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Oklahoma Voices: Oklahoma Natives in New Orleans Reflect on Life Post-Katrina (Sep 03, 2007)
Itís been two years since Hurricane Katrina hit the Gulf Coast, breaching levees and leaving much of New Orleans underwater, and life remains hard in the Big Easy. In the aftermath of whatís been called the worst natural disaster in American history, forty percent of the cityís residents moved away, and those whoíve returned battle high rents, rising insurance costs and few guarantees of protection from future storms. More than forty thousand families still live in FEMA trailers. Street crime is common. The murder rate is even higher than before the storm and is on track to become the highest in the nation. So why go back? For many residents of the Crescent City, the answer is simple. New Orleans is their adopted home, and they couldnít imagine living anywhere else.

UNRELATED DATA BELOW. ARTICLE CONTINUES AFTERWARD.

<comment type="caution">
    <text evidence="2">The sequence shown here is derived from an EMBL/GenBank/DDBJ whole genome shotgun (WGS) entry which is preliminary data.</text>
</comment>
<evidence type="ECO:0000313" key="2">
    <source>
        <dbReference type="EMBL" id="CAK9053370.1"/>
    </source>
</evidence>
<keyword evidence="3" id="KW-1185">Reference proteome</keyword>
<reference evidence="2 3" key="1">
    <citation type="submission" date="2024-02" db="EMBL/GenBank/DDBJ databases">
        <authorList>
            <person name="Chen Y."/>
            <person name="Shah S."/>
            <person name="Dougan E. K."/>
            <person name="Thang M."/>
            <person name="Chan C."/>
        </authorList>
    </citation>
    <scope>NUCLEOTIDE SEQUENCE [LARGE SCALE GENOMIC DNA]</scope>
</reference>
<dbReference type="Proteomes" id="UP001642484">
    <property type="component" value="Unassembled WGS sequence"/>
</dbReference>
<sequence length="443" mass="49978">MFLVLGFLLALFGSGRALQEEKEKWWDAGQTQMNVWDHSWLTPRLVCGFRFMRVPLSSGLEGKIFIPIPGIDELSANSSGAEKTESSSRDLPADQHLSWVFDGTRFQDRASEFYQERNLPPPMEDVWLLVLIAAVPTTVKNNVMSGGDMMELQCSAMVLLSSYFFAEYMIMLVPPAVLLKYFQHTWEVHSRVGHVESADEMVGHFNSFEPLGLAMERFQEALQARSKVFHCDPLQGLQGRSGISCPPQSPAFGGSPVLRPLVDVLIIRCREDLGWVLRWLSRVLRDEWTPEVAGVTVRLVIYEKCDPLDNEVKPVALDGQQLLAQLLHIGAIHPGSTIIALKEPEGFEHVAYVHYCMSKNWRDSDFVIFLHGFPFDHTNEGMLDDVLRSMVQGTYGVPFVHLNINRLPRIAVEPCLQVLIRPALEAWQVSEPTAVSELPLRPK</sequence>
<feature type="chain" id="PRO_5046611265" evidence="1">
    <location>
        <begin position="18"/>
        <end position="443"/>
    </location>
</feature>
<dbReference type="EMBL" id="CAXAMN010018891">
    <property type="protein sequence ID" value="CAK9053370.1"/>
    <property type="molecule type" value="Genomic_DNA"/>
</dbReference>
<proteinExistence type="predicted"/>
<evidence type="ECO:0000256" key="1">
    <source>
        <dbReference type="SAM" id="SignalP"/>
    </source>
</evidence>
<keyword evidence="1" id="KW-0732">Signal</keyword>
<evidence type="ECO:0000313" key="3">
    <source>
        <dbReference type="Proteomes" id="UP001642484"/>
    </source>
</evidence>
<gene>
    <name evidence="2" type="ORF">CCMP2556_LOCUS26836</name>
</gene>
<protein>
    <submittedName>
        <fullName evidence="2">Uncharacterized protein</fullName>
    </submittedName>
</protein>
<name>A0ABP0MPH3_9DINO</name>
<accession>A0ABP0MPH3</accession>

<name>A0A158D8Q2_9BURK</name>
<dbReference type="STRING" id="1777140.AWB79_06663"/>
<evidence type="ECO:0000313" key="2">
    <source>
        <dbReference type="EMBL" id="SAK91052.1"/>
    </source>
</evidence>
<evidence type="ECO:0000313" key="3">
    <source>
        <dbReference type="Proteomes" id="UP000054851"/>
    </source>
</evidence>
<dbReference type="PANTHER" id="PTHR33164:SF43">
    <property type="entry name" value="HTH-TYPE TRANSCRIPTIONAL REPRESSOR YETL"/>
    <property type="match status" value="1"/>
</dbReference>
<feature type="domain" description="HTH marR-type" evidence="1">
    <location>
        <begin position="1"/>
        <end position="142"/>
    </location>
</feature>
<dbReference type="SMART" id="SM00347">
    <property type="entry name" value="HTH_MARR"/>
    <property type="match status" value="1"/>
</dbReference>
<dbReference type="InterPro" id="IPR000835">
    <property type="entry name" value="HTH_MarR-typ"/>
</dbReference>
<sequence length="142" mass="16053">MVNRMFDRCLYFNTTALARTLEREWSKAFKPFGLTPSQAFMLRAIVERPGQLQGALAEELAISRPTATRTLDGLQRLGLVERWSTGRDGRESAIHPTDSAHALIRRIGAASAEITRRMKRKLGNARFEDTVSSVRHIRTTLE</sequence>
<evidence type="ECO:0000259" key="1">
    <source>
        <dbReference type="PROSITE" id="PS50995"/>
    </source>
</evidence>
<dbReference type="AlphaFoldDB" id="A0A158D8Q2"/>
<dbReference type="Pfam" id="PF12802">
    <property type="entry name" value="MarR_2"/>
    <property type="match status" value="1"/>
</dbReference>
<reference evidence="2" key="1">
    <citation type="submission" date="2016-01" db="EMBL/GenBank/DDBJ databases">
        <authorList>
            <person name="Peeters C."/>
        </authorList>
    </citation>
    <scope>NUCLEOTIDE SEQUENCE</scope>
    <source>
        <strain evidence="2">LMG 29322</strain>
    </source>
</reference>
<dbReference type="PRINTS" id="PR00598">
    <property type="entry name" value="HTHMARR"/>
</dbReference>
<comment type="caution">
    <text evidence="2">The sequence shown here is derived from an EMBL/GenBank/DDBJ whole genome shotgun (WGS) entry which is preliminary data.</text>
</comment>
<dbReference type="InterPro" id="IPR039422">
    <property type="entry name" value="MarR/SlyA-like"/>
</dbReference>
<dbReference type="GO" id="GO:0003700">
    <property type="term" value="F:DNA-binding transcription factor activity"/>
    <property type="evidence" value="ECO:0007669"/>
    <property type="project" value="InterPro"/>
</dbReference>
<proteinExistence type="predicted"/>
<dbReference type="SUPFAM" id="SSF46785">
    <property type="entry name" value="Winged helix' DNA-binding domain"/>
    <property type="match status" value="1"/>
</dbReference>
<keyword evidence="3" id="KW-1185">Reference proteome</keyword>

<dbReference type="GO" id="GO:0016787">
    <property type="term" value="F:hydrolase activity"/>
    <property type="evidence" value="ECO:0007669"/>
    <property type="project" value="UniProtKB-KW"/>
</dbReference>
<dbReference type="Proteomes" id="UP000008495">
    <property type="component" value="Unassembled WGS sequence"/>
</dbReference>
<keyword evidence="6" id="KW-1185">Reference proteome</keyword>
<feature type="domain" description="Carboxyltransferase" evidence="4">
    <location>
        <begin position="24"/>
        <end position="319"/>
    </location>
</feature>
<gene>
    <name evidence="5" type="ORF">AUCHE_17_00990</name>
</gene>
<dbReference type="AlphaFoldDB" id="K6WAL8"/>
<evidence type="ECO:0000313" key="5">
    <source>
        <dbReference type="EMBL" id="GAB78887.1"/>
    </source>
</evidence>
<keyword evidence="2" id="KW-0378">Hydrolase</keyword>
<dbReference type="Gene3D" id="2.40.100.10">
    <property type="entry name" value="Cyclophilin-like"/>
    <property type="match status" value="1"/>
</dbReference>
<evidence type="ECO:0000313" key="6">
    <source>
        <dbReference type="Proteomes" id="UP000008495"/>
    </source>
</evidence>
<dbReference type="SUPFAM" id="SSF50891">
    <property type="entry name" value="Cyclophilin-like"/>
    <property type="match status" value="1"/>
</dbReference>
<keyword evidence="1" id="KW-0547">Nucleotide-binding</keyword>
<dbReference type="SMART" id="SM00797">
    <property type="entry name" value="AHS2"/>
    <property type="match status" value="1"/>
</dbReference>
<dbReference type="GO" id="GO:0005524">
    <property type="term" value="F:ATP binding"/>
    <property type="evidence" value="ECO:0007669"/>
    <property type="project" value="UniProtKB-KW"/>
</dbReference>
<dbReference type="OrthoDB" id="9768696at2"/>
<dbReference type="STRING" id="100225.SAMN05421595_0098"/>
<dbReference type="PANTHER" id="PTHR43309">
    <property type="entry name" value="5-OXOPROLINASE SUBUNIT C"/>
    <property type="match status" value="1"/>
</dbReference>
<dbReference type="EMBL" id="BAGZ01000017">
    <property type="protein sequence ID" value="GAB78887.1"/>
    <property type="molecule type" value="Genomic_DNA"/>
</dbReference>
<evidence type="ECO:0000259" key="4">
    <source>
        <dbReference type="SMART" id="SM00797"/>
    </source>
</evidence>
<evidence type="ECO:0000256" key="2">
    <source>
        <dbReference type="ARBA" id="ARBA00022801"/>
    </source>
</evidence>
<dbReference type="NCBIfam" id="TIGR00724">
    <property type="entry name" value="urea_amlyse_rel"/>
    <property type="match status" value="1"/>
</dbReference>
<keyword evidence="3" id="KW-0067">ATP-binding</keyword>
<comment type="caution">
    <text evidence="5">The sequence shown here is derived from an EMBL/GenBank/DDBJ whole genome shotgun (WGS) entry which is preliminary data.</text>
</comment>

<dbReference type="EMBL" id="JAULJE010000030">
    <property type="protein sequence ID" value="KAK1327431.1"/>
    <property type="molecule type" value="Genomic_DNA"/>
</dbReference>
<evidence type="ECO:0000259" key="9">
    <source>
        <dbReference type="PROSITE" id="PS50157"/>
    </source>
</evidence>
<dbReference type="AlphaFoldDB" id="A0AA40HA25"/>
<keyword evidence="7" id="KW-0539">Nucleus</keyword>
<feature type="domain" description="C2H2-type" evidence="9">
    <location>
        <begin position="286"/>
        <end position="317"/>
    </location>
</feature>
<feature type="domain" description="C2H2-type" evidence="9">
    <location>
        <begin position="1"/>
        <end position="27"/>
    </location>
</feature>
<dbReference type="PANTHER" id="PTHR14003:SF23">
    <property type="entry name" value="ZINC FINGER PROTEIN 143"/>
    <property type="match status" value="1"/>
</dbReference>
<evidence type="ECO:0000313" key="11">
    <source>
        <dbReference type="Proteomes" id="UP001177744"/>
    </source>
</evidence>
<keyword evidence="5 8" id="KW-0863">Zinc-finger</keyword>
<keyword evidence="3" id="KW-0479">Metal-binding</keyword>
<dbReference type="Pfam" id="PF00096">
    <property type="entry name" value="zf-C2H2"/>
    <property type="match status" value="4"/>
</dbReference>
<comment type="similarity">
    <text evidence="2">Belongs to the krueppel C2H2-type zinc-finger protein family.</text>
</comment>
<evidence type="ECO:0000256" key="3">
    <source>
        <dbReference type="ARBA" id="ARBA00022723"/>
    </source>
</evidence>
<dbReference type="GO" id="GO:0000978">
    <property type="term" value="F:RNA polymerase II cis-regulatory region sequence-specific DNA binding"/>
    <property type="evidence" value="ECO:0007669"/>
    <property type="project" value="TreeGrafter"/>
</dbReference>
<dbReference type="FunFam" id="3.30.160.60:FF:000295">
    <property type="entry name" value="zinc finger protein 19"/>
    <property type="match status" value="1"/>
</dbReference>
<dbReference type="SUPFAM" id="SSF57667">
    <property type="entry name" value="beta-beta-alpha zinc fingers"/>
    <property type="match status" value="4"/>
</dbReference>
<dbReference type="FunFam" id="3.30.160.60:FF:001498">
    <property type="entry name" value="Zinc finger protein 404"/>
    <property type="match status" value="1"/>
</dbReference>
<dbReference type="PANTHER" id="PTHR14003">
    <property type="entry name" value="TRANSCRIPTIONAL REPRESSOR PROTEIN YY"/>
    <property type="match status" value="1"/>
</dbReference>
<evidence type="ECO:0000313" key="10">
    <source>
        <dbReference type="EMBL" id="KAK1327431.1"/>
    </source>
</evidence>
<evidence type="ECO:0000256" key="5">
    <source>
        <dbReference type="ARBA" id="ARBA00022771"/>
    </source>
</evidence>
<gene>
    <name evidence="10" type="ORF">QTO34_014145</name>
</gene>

Today we begin a two-part series featuring the voices and experiences of Oklahoma natives living in New Orleans post-Katrina. David Mitchell, Doris OíSullivan Spath and Nicole Barron (pictured above) of the OU Club of New Orleans discuss the process of rebuilding and how life is for them slowly returning to normal, as it was before the storm.

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